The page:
In this episode we get the chance to talk with Johannes Escudero. He is the Founder, CEO & Executive Director – Coalition for Renewable Natural Gas, a North American Association dedicated to advocate for sustainable development, deployment and utilization of renewable natural gas, this promising fuel, more encouraged now than ever.
He had the honor to have served for the State Assembly, and he specifically worked for a subset on renewable energy. In that position on 2009, Johannes found a bill related to Biogas that never received a public hearing, so after reaching out to this bill stakeholders he and his co-founder David Cox realized that there was an opportunity to create a new policies platform and crystalize a new coalition with a legislative strategy.
The association came to be on 2011, and it’s been an enticing journey, which is explained on very much detail on this week’s podcast episode.
Johannes takes us back to the first Renewable Natural Gas project put in place in the United States, the Freshkills Landfill on Staten Island, NY. In that place still remains a plant that injects natural gas into the utility pipeline, serving thousands of users with renewable energy.
Biogas in the United States started with a basis of 30 projects that were developed from 1982 until 2011, and just a couple different tax credits incentive plans were put in place. Then the RPS’s (Renewable Portfolio Standards) came, where the government requires a specific amount of power being generated with a certain percentage of renewable energy, being California the most aggressive programs, requiring 33% of power being produced from renewable sources.
Meet the RPS Policies https://www.youtube.com/watch?v=ve669OA7gO8
With the help of government policies, the development of RNG started to show. But even though in 2019 there are more than 100 projects producing RNG already, the level of awareness today, in acknowledging renewable natural gas as a renewable energy is still very low.
On the other hand, the potential for renewable Biomethane is huge, 28,000 feedstock sources remain with a huge potential of still capture its methane. We are talking about 2,000 landfills, 8,000 large farms, and more than 17,000 wastewater treatment facilities where best case scenario there is a system in place capturing some of the Biogas, and maybe generating some power for its own operation, but worst case scenario it’s being flared or maybe even vented.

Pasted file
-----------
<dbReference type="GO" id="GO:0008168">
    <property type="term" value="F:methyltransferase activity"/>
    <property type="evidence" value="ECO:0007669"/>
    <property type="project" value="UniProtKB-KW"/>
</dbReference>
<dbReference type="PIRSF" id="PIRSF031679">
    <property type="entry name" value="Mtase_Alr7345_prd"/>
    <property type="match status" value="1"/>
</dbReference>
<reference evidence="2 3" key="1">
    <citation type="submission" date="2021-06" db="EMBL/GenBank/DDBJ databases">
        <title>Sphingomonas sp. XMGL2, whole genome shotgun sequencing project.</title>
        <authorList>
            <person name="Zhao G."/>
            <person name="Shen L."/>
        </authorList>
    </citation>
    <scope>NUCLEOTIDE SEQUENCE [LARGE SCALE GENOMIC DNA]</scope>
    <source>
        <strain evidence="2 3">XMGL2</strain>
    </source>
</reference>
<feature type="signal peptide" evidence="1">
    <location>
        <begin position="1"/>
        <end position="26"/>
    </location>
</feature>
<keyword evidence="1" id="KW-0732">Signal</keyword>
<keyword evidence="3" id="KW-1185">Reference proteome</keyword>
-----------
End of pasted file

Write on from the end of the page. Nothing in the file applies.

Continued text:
For Johannes, the argument here is that we have to recognize we are producing this methane, and we should share the cost to mitigate this issue. We have to be prepared as a society of knowing what to do, and how to capture and convert it into something useful.
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Several achievements have been a part of the RNG Coalition success, including for example one case back in 2014, where the coalition successfully advocated for the inclusion of renewable natural gas feedstocks to qualify as a cellulosic biofuel under the federal renewable gas programs. Reinforcing every year that the simple fact of providing an education platform and advocacy voice for the protection, preservation and promotion of the renewable natural gas industry really pays off.
After all these years, we are starting to notice that whole new market is beginning to appear where renewable natural gas is the key player, such as renewable ag feed products, renewable plastic products, and many others renewable and bio-based chemical producers that are looking for better options based on their very own sustainability goals. These options offer the potential to significantly contribute to greenhouse gas emissions reduction, and some pathways include the production of construction materials, plastics, chemicals, and algae-based products (e.g. animal feed, and fertilizers).
With regard of the vehicle industry, today there are two policies that are driving RNG Production as a transportation fuel. At the federal level is the Renewable Fuel Standard, and at state level there are standards like the California’s Low Carbon Fuel Standard, which are great examples of incentives and policies to consider for other countries.
Very interestingly, Johannes agrees with supporting electrical vehicles, with the previous understanding that those can be powered by renewable sources or energy derived from RNG, and also realizes that there is a more compelling use case for vehicles on the medium and heavy duty sector, but in that case, availability is the main concern. The commitment of the Coalition is to keep informing elected officials to include a role for renewable natural gas in the American Energy Portfolio.
To finalize the interview Johannes told us the amazing story of how the injection of Renewable Natural Gas to the pipeline grids was prohibited in California since 1988 (see Regulation). It was basically illegal to inject it, but ironically there were projects in place which transported RNG from Texas to California. These scenarios, that are so common in many places around the world were the perfect argument for the creation of the RNG Coalition.
Over the course of this enlightening conversation with Johannes, it was demonstrated that Renewable Natural gas is facing technical impediments and several cost barriers, but we can clearly see at this moment, that RNG is an amazing and sustainable solution, and hundreds of projects continuously producing this fuel are the proof that it works.
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